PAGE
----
U.S. International Food Aid Programs: Background and Issues Congressional Research Service 8 Section 416(b)4 The Agricultural Act of 1949 (P.L. 81-439; §416) permanently authorized the Section 416(b) program. As such, it represented the first permanent, large-scale U.S. international food aid program;5 however, its original intent was more than humanitarian response. The Cold War was beginning to influence foreign policy decisions, and policymakers viewed international food aid as an important foreign policy tool. U.S. agricultural producers were looking for new foreign markets to replace the now faded war-driven demand of the 1940s. By the late 1940s, USDA’s Commodity Credit Corporation (CCC) was accumulating substantial stocks of wheat and corn as part of its commodity price support programs.6 These large CCC-owned stocks depressed domestic market prices and contributed to a cycle of government support payments and stock accumulation. Policymakers designed the Section 416(b) program, in part, to help draw down government stocks by donating and shipping surplus government-owned commodities to foreign countries that lacked sufficient buying power to participate in commercial markets. USDA (via the CCC) made surplus commodities available for donation through agreements with foreign governments, NGOs, cooperatives, and IOs. In the early years, Section 416(b) donations supplemented food supplies in food deficit countries. However, over time Section 416(b) food donations became a source of U.S. commodities for FFPA Title II and Title III programs, as well as for the Food for Progress program (described later in this report in “Food for Progress”). As a result, depending on the agreement, the cooperating sponsor could use commodities donated under Section 416(b) directly for distribution to a target population, or they could be sold (i.e., monetized) in the recipient country with the proceeds then used to support emergency and non- emergency activities, such as agricultural, economic, or infrastructure development programs. USDA administers the Section 416(b) program. It has been a highly variable component of food aid because it is entirely dependent on the availability of surplus commodities in CCC inventories. Thus, the program’s utility has changed along with changes to federal price support programs. In particular, Congress instituted special marketing loan program benefits in the mid- 1980s and decoupled price and income support programs in the mid-1990s to prevent further government stock accumulation of program crops. These changes eventually led to the depletion of government-owned grain stocks by 2006. The Section 416(b) program has been inactive since FY2007 because of the unavailability of CCC-owned stocks.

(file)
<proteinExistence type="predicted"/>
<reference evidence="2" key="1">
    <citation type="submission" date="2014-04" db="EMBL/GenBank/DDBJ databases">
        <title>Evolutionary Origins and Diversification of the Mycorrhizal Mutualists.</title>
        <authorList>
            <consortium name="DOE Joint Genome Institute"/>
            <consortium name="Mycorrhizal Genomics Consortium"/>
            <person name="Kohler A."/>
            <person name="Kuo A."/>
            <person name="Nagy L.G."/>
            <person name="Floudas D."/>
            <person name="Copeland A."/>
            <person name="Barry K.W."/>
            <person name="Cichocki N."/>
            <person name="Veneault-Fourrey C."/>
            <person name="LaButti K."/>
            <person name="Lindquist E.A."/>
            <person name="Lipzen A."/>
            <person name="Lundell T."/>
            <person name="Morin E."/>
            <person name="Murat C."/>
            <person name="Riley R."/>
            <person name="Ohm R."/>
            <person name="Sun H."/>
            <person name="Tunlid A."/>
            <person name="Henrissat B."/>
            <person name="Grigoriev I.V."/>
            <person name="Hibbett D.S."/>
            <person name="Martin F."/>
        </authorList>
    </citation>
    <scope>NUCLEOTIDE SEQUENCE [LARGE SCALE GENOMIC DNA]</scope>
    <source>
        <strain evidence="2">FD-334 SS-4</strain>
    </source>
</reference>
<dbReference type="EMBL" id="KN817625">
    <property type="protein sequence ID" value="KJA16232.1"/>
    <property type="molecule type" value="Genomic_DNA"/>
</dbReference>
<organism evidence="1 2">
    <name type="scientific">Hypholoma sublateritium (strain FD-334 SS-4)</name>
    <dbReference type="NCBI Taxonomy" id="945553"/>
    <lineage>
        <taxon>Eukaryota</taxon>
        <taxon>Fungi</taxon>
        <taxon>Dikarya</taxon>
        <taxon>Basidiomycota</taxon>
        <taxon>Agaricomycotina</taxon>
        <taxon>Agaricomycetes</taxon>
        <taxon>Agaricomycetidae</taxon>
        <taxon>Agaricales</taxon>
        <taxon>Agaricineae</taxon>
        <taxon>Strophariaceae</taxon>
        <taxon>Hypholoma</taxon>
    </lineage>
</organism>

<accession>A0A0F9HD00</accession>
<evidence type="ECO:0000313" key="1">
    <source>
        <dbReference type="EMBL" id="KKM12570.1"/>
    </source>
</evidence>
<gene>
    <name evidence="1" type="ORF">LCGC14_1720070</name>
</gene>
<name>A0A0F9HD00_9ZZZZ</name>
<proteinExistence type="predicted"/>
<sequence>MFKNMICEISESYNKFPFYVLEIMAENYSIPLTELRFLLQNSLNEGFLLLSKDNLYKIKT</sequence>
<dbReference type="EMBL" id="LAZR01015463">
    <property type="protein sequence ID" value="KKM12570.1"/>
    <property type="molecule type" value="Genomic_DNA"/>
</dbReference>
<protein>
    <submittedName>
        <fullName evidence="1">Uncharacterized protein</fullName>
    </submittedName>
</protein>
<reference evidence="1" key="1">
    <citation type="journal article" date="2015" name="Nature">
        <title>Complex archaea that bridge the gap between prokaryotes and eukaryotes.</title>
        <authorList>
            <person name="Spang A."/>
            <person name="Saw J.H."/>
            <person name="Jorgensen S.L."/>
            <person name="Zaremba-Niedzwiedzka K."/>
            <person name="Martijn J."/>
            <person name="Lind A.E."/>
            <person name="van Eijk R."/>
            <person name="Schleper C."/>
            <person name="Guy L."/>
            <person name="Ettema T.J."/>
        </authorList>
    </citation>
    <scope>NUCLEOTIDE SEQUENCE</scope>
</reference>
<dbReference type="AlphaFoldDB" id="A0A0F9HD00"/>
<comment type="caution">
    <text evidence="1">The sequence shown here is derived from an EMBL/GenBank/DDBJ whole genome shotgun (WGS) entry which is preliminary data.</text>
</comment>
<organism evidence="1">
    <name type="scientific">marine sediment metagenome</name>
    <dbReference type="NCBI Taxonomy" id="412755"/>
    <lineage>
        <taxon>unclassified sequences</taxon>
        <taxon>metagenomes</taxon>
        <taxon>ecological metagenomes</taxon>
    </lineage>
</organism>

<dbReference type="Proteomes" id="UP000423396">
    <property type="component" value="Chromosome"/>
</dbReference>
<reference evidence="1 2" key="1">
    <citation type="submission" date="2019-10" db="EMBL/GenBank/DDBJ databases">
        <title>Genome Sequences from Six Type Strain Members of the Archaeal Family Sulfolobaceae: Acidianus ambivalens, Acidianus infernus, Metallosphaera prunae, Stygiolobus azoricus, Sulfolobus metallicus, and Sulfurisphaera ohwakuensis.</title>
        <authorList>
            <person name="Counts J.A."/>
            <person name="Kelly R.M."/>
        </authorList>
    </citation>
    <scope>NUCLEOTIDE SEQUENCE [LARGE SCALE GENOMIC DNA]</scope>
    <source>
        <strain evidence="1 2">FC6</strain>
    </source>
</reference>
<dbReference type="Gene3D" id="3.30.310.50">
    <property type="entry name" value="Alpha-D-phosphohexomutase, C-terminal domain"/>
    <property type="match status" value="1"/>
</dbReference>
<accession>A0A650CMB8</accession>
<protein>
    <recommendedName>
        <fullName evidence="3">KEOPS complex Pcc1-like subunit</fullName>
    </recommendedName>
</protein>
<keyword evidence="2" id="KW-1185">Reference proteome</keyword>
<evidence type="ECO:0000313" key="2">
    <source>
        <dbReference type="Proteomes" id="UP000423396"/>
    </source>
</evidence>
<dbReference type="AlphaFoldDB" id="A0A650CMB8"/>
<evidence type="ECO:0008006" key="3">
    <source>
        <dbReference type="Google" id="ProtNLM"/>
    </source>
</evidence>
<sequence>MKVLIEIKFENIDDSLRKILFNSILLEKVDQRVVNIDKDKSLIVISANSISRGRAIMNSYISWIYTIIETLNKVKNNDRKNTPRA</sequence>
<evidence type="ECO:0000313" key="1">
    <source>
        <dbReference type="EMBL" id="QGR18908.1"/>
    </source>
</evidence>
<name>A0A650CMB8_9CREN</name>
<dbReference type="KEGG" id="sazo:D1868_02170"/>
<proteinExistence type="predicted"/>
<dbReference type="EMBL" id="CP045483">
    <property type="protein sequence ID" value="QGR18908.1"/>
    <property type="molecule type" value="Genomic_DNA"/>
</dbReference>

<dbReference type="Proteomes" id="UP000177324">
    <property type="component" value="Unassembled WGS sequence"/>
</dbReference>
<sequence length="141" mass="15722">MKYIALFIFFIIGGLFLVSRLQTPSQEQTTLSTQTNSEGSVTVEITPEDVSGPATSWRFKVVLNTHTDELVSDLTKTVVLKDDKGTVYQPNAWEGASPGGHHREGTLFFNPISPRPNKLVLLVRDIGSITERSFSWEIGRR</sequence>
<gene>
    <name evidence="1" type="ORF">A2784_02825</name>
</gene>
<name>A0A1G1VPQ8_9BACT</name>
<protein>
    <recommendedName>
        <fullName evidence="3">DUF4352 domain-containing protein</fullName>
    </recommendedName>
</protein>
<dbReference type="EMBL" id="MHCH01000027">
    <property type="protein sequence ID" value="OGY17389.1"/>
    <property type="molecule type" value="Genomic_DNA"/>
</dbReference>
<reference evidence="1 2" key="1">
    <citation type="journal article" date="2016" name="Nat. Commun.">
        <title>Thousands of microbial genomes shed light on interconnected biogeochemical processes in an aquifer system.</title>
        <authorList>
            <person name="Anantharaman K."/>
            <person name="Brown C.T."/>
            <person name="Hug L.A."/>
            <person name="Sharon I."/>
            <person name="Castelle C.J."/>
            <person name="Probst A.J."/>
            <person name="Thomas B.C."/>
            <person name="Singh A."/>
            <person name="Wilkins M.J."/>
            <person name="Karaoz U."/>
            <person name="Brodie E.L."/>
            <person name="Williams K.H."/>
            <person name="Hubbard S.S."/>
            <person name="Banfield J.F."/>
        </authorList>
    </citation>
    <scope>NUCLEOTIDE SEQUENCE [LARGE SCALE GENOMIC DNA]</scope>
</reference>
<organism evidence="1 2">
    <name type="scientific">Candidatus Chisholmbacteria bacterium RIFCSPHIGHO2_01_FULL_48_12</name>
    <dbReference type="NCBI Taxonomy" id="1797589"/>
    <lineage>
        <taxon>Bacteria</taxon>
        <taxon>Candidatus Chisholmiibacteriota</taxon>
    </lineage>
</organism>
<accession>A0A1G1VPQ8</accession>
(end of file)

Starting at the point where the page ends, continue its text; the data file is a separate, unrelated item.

Food for Peace Act (FFPA) The Food for Peace Act (FFPA), historically referred to as P.L. 480, is the main legislative vehicle that authorizes U.S. international food assistance. Under FFPA programs (with the exception of Title V, Farmer-to-Farmer), cooperating sponsors (i.e., implementing partners) ship U.S. commodities to recipient countries either for direct use in food distribution programs or for monetization. The Agricultural Trade Development Assistance Act of 1954 (P.L. 83-480) 4 For more information, visit http://apps.fas.usda.gov/excredits/FoodAid/416b/section416b.asp. 5 After both World Wars, the United States shipped large volumes of food and other aid to parts of Europe as part of the recovery effort; however, these were temporary, one-off events and not sustained programs. 6 The CCC is a U.S. government-owned and -operated corporation, created in 1933. It has broad powers to support farm income and prices and to assist in the export of U.S. agricultural products. The CCC finances USDA’s domestic price and income support programs and its export programs using its permanent authority to borrow up to $30 billion at any one time from the U.S. Treasury.
U.S. International Food Aid Programs: Background and Issues Congressional Research Service 9 originally authorized FFPA in 1954 as the first comprehensive U.S. international food aid program.7 Since 1970 FFPA has been reauthorized as part of subsequent farm bills.8 Funding for FFPA programs is authorized in annual agriculture appropriations bills. Since 2000, FFPA outlays have accounted for 78% of total U.S. annual international food aid spending.9 FFPA food aid has five statutory objectives: combating world hunger and malnutrition and their causes; promoting sustainable agricultural development; expanding international trade; fostering private sector and market development; and preventing conflicts.10 The FFPA is comprised of four program areas, each listed under a different title and having a different objective. FFPA authorities for these programs are in the following titles.11 • Title I, administered by USDA’s FAS, authorizes concessional sales (i.e., using long-term, low-interest loans) of U.S. agricultural commodities to developing country governments and private entities to support specific non-emergency food security and development projects. Title I has been inactive since FY2006. • Title II, administered by USAID, provides for the donation of U.S. agricultural commodities to IOs and NGOs to support specific emergency or non-emergency food needs either by monetization or for direct food distribution. • Title III, administered by USAID, makes government-to-government grants of U.S. agricultural commodities for monetization in support of non-emergency projects targeting long-term growth in least-developed countries. Title III has been inactive since FY2002.